Robert Michael Hunter, 34, of Scott Hall Road appeared before Carlisle Magistrates’ Court on Tuesday after having pleaded guilty to three offences under the Animal Welfare Act 2006.
There were two counts of causing unnecessary suffering to the pony, called Little Ginger, by firstly failing to provide routine dentistry and secondly, overworking him and a third of failing to meet his needs by failing to provide routine dentistry and worming.
The offences were said to date between June 7, 2016 and June 2018 and the horse was found at the Appleby Horse Fair in Cumbria in June last year.
Hunter was sentenced to 90 days in prison and disqualified from keeping equines for six years, suspended for six months to give time to sell or rehome his horses. He was also deprived of Little Ginger. He was ordered to pay £500 costs and a £115 victim surcharge.
After the hearing the RSPCA said the gelding cob was suffering hyperthermia and dehydration and needed immediate treatment from a vet.
Lyndsey Taylor said: “Little Ginger was found to be severely exhausted, suffering from hyperthermia and dehydration as a result of being overworked and needed immediate veterinary treatment.
“He was very dull with his head held low and barely responding. He was standing but didn’t want to move. Vets said his temperature and breathing rate were both severely raised and his heart rate was dangerously increased. He was put on a drip and given drugs to help bring the hyperthermia under control but it took him hours to recover.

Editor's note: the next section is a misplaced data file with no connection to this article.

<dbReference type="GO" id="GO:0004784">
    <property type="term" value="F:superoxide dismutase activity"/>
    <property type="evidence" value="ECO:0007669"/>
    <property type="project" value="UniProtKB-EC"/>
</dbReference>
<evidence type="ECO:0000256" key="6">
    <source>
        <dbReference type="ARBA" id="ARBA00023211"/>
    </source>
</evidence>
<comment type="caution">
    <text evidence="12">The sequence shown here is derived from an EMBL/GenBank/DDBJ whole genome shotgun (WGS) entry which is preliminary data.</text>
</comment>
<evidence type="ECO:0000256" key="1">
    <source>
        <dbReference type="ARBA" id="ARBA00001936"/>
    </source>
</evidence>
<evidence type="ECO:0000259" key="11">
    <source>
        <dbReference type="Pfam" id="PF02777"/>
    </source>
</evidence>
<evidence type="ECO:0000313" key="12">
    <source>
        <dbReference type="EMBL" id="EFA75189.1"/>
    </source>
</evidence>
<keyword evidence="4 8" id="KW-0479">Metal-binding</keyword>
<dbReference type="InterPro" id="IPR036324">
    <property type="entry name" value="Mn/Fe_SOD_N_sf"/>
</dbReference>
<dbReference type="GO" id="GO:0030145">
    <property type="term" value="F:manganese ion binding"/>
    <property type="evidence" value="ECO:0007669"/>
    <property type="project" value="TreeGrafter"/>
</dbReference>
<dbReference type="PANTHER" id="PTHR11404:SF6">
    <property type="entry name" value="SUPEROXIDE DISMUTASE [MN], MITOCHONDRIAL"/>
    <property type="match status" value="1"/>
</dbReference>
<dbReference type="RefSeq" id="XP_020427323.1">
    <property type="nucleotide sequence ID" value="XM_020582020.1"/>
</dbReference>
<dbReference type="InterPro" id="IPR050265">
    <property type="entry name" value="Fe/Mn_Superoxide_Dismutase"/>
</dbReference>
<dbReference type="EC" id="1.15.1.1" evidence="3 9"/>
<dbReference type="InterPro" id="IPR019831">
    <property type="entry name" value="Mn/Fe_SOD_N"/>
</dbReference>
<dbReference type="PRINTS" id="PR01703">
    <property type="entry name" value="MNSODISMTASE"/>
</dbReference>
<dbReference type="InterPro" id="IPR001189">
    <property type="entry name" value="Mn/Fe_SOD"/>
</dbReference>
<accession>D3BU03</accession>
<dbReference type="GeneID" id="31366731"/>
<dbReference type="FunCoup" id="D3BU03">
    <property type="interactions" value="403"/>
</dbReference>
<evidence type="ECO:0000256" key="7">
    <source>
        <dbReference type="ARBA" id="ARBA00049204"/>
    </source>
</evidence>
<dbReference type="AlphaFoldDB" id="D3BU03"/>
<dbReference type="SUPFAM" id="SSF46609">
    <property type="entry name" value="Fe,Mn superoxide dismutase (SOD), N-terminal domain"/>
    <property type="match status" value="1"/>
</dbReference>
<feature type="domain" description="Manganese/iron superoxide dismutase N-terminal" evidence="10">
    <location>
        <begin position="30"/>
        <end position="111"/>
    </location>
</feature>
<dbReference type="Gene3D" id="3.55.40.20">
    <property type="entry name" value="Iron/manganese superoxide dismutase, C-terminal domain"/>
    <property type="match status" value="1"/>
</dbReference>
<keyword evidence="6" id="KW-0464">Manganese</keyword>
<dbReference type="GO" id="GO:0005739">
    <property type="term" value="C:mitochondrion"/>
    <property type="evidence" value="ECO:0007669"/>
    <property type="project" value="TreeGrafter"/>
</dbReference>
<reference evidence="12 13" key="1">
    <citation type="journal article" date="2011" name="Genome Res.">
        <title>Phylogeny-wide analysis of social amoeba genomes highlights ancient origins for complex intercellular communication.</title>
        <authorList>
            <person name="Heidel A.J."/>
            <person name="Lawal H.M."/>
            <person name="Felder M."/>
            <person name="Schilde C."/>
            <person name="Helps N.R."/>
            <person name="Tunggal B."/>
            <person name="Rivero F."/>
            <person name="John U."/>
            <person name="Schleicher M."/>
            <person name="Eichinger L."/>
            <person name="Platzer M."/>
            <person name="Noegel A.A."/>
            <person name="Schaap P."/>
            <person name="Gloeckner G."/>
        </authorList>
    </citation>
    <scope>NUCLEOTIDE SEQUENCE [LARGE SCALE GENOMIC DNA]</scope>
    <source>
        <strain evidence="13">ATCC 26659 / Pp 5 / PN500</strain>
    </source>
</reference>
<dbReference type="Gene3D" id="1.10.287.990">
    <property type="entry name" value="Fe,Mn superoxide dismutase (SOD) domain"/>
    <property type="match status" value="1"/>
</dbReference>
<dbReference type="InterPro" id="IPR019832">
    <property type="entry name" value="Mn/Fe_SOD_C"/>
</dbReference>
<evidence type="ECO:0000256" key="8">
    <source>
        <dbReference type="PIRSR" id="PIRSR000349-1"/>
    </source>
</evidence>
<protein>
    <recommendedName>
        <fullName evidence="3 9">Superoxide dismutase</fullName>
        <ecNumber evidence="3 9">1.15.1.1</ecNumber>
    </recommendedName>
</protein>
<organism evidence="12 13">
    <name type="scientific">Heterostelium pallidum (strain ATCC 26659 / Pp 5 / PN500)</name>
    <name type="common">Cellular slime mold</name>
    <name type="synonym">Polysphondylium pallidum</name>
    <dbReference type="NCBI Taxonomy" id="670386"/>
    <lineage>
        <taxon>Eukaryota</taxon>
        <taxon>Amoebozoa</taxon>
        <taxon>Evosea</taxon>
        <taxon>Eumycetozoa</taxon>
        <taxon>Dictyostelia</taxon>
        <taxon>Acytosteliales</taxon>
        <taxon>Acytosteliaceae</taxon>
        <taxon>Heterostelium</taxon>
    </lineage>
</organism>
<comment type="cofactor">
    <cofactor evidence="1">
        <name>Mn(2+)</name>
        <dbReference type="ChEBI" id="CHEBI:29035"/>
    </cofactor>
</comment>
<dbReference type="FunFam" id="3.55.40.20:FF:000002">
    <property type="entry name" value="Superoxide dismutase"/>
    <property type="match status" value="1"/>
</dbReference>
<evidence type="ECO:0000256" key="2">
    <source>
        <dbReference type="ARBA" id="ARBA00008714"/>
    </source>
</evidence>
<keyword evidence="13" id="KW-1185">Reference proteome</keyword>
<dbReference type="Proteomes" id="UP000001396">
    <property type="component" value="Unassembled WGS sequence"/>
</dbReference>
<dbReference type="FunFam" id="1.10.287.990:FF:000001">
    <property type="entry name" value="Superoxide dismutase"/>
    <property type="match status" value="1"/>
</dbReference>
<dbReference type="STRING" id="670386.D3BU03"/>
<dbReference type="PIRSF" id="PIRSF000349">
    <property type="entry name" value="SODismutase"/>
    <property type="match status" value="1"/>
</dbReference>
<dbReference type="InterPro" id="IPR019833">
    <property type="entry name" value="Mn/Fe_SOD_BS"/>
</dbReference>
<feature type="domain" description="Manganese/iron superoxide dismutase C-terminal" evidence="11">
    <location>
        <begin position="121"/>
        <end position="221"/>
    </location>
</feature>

“If the owner had carried on working this pony he probably would have collapsed. On top of that, when vets examined him further they found he had trauma to the inside of both cheeks due to his teeth not being rasped.”
The court heard in mitigation that Hunter respects the work of the RSPCA and had only run Little Ginger up and down the hill once. With regards to the horse's teeth, Hunter said he was overweight so wasn’t struggling to eat or showing any difficulties with his bit.
Little Ginger has since been taken into the care of World Horse Welfare and they will now be able to prepare him for adoption.
Yard Supervisor, Karen Wright, said: “Ginger is doing really well and has thrived through his rehabilitation. He’s a lovely character who gets on well with his equine and human companions and loves nothing more than grazing out in the field. He’s very happy go lucky and has great potential as a riding or driving pony in the future.”